Stated another way, if a quantity (x) of a carbonate derived catalyst of a given rare earth or lanthanum series metal or mixture is used, and the same quantity (x) of the same catalyst which is not carbonate derived is used to catalyze a reaction under the same conditions, then the reaction time for the reaction catalyzed by the carbonate-derived catalyst will be about ⅔ or less, preferably about ½ less, more preferably about ¼ or less the reaction time required to achieve the same level of catalysis by the non-carbonate salt derived catalyst.

The organic compound comprises active hydrogen. In a preferred embodiment, the active hydrogen comprises a primary active hydrogen. Suitably, the organic compound is one or more compound selected from the group consisting of alkanols, phenols, thiols, amines, polyols, and carboxylic acids.

In one aspect, the carboxylic acids are selected from the group consisting of mono- and dicarboxylic acids, both aliphatic (saturated and unsaturated) and aromatic. In another aspect, the carboxylic acid is selected from the group consisting of acetic acid, propionic acid, butyric acid, valeric acid, caproic acid, lauric acid, myristic acid, palmitic acid, stearic acid, oleic acid, rosin acids, tall oil acids, terephthalic acid, benzoic acid, phenylacetic acid, toluic acid, acrylic acid, methacrylic acid, crotonic acid, and maleic acid;

In another aspect, the amines preferably are selected from the group consisting of primary, secondary, and tertiary alkylamines, and alkylamines containing both amino and hydroxyl groups, such as N′N-di(n-butyl)-ethanol amine and tripropanolamine.

In another aspect, the thiols are selected from the group consisting of primary, secondary, and tertiary alkane thiols having from 1 to about 30 carbon atoms, particularly those having from about 8 to about 20 carbon atoms. Where the thiol is a tertiary thiol, the tertiary thiol suitably comprises a branched carbon chain derived via hydrosulfurization of the products of the oligomerization of lower olefins, particularly the dimers, trimers, and tetramers and pentamers of propylene and the butylenes. Where the thiol is a secondary thiol, suitable secondary thiols are selected from the group consisting of lower alkane thiols, such as 2-propanethiol, 2-butanethiol, and 3-pentanethiols, and the products of the hydrosulfurization of the substantially linear oligomers of ethylene as are produced by the Oxo process. Where the thiol is a primary thiol, suitable thiols are selected from the group consisting of 2-decanethiol, 3-decanethiol, 4-decanethiol, 5-decanethiol, 3-dodecanethiol, 5-dodecanethiol, 2-hexadecanethiol, 5-hexadecanethiol, and 8-octadencanethiol, 2-methyl-4-tridecanethiol, 1-butanethiol, 1-hexanethiol, 1-dodecanethiol, 1-tetradecanethiol and 2-methyl-1-tridecanethiol.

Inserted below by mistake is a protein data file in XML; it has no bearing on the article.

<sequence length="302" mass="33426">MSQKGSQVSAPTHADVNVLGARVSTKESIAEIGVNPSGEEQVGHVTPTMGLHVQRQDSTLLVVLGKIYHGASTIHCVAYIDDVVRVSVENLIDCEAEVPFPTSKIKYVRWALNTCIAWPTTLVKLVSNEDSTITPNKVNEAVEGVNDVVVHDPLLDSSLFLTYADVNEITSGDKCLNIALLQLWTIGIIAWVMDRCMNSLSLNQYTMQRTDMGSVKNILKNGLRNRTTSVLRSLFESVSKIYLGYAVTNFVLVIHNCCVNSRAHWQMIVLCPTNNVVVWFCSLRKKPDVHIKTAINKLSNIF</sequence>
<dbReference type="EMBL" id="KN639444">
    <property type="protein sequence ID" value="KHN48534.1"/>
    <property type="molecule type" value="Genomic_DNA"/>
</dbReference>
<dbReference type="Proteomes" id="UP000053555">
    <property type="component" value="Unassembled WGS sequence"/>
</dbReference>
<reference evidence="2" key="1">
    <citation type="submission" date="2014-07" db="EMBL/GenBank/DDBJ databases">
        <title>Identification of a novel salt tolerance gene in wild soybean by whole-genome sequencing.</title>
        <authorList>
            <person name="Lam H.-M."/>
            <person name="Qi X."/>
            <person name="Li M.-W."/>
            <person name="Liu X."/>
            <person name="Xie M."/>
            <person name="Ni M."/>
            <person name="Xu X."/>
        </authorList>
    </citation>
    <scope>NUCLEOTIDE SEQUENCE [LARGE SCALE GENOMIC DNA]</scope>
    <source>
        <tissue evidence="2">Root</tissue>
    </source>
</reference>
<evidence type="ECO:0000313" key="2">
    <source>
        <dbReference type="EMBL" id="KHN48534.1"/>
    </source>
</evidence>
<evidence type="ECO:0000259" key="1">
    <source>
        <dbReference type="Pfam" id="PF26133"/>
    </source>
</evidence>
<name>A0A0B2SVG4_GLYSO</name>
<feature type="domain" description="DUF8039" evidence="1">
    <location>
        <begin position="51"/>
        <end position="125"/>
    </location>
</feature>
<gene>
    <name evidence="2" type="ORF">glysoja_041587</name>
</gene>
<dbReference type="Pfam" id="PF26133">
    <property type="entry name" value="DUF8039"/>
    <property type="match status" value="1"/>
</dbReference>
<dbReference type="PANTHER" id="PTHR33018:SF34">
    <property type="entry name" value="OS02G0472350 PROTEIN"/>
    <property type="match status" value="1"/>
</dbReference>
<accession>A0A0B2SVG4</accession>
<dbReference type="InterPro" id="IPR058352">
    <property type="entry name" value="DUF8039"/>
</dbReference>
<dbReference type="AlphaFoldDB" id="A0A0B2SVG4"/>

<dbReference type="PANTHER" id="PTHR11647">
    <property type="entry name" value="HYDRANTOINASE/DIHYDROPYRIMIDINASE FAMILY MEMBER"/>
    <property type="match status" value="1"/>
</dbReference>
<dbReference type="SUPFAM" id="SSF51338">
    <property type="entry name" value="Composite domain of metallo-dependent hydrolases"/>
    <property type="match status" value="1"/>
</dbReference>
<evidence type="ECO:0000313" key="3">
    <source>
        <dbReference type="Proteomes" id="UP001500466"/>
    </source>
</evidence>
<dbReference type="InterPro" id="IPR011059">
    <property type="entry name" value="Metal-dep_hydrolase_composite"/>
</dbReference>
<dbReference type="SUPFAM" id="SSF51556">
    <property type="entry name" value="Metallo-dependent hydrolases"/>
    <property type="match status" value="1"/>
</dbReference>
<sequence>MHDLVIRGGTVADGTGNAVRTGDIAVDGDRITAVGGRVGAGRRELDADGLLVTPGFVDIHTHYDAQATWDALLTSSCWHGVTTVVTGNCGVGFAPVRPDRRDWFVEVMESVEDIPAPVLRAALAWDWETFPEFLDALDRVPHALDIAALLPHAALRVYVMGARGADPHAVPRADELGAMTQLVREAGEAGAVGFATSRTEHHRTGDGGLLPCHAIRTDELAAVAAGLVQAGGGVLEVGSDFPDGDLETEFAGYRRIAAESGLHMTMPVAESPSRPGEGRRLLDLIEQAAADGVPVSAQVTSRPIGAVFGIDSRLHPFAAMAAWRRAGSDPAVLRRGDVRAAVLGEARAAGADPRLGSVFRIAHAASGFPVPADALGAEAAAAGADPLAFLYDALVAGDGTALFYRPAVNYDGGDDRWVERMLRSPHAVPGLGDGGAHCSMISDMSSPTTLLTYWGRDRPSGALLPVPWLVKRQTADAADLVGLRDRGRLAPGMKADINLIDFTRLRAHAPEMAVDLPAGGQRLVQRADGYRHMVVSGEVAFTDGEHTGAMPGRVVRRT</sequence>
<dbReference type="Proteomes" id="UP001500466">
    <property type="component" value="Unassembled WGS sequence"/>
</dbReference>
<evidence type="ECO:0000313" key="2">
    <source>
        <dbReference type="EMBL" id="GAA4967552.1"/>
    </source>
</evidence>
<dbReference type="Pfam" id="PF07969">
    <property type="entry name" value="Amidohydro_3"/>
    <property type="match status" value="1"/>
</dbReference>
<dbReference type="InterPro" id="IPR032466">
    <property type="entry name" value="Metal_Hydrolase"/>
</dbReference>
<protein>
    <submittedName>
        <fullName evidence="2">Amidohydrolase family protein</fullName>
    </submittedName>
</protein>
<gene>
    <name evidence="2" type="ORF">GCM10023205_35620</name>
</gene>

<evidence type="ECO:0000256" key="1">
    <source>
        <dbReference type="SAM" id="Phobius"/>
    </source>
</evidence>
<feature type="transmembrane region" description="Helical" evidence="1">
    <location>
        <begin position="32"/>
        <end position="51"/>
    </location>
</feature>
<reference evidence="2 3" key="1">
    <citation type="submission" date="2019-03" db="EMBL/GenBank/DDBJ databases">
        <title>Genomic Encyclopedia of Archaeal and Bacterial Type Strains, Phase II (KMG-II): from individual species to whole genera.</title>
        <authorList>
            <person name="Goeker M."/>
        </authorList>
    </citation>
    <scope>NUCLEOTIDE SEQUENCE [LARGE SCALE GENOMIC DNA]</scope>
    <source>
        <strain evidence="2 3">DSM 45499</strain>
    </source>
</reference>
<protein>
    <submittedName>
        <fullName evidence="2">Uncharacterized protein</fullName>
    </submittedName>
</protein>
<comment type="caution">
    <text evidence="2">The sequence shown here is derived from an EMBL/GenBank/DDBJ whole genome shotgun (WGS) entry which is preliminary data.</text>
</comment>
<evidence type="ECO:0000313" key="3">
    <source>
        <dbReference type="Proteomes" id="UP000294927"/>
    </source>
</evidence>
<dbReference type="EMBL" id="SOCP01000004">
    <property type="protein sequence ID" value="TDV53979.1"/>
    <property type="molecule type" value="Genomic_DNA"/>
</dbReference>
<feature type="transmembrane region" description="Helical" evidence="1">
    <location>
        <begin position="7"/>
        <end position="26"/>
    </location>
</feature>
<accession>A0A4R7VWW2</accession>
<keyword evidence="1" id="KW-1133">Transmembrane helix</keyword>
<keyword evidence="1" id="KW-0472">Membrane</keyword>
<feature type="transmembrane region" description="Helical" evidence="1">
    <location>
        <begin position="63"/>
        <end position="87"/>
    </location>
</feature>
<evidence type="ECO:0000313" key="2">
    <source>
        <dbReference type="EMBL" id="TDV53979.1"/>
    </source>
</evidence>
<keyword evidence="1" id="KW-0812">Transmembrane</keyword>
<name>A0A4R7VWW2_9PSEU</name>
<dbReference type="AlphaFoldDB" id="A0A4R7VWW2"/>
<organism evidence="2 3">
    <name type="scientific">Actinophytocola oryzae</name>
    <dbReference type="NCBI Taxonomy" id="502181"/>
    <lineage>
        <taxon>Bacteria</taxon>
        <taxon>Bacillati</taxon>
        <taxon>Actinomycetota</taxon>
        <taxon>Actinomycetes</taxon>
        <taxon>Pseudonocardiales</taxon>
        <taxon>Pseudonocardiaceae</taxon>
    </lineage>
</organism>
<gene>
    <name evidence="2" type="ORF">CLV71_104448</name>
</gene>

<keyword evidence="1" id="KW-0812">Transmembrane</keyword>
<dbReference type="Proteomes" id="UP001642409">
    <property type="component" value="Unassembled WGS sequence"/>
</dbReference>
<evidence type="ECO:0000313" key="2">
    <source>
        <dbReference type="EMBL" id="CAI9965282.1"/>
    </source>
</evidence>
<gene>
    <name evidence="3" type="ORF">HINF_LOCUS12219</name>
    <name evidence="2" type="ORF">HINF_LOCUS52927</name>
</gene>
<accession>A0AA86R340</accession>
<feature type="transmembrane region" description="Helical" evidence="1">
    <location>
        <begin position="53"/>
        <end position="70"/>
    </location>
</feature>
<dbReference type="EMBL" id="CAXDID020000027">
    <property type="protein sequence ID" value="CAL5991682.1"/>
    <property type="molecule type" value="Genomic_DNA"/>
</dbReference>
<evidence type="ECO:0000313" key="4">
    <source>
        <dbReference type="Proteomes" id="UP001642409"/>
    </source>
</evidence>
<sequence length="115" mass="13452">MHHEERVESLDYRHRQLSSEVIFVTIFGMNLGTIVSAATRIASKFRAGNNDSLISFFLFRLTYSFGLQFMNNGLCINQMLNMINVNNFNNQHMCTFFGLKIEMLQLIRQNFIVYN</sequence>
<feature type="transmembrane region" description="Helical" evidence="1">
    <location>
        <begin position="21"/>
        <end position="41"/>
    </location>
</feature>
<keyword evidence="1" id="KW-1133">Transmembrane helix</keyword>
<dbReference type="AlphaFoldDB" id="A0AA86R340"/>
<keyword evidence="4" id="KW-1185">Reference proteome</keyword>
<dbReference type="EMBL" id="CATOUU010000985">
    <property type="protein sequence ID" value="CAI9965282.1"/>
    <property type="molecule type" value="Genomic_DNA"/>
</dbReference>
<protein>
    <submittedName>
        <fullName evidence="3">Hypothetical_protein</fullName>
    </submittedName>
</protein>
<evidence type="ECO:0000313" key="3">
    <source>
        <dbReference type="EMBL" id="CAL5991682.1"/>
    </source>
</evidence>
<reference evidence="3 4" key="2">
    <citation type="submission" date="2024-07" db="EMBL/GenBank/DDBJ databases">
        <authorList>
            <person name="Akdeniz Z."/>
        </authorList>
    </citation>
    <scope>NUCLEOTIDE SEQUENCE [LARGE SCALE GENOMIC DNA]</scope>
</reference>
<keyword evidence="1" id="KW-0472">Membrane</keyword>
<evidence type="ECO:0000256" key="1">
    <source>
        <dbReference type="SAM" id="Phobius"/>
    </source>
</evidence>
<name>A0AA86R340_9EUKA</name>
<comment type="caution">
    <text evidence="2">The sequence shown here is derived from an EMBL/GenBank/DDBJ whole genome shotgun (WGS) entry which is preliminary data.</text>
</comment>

In another aspect, the polyols have from about 2 to about 30 carbon atoms and from about 2 to about 6 hydroxyl groups. In one aspect, the polyol is selected from the group consisting of alkylene glycols and polyalkylene glycol ethers. In another aspect, the polyol is selected from the group consisting of ethylene glycol, propylene glycol, hexylene glycol, and decylene glycol, diethylene glycol, triethylene glycol, propylene glycol, dipropylene glycol, tripropylene glycol, glycerine, and sorbitol.

In yet another aspect, the phenols are selected from the group consisting of phenol and of alkyl-substituted phenols comprising alkyl substituents having from one to about 30 (preferably from one to about 20) carbon atoms. In another aspect, suitable phenols are selected from the group consisting of p-methylphenol, p-ethylphenol, p-hexylphenol, nonylphenol, p-decylphenol, and didecyl phenol.

In even another aspect, the organic compound is one or more acyclic aliphatic mono-hydric alkanols having from about 1 to about 30 carbon atoms, preferably from about 6 to about 24 carbon atoms, more preferably from about 8 to about 20 carbon atoms. In another aspect, the alkanols comprise greater than about 50 percent, more preferably greater than about 60 percent and most preferably greater than about 70 percent molecules having a linear (straight-chain) carbon structure.

In yet another aspect, the organic compound is the alkoxylate product of a previous alkoxylation of an active hydrogen containing compound.

In a preferred embodiment, the alkylene oxide is selected from the group consisting of ethylene oxide, propylene oxide, and mixtures thereof.

In another preferred embodiment, the alkylene oxide is ethylene oxide and the organic compound is a C1 to C30 primary alkanol. In this aspect, the catalyst preferably consists essentially of salts having the formula LPO4.